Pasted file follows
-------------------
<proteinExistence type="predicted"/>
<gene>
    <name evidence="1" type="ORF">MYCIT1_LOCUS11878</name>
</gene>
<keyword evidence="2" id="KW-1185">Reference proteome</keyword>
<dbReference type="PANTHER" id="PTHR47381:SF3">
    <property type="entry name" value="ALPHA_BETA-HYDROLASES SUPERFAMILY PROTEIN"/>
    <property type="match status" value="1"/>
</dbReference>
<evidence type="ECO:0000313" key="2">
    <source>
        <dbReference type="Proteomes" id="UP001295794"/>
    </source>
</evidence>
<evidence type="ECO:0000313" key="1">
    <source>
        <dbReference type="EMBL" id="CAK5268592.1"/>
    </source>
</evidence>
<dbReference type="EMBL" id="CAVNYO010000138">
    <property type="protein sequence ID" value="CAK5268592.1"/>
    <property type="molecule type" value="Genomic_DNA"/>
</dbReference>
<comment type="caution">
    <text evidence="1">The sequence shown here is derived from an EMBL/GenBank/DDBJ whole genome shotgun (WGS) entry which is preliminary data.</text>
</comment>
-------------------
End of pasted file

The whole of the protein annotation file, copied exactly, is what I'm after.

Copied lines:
<proteinExistence type="predicted"/>
<gene>
    <name evidence="1" type="ORF">MYCIT1_LOCUS11878</name>
</gene>
<keyword evidence="2" id="KW-1185">Reference proteome</keyword>
<dbReference type="PANTHER" id="PTHR47381:SF3">
    <property type="entry name" value="ALPHA_BETA-HYDROLASES SUPERFAMILY PROTEIN"/>
    <property type="match status" value="1"/>
</dbReference>
<evidence type="ECO:0000313" key="2">
    <source>
        <dbReference type="Proteomes" id="UP001295794"/>
    </source>
</evidence>
<evidence type="ECO:0000313" key="1">
    <source>
        <dbReference type="EMBL" id="CAK5268592.1"/>
    </source>
</evidence>
<dbReference type="EMBL" id="CAVNYO010000138">
    <property type="protein sequence ID" value="CAK5268592.1"/>
    <property type="molecule type" value="Genomic_DNA"/>
</dbReference>
<comment type="caution">
    <text evidence="1">The sequence shown here is derived from an EMBL/GenBank/DDBJ whole genome shotgun (WGS) entry which is preliminary data.</text>
</comment>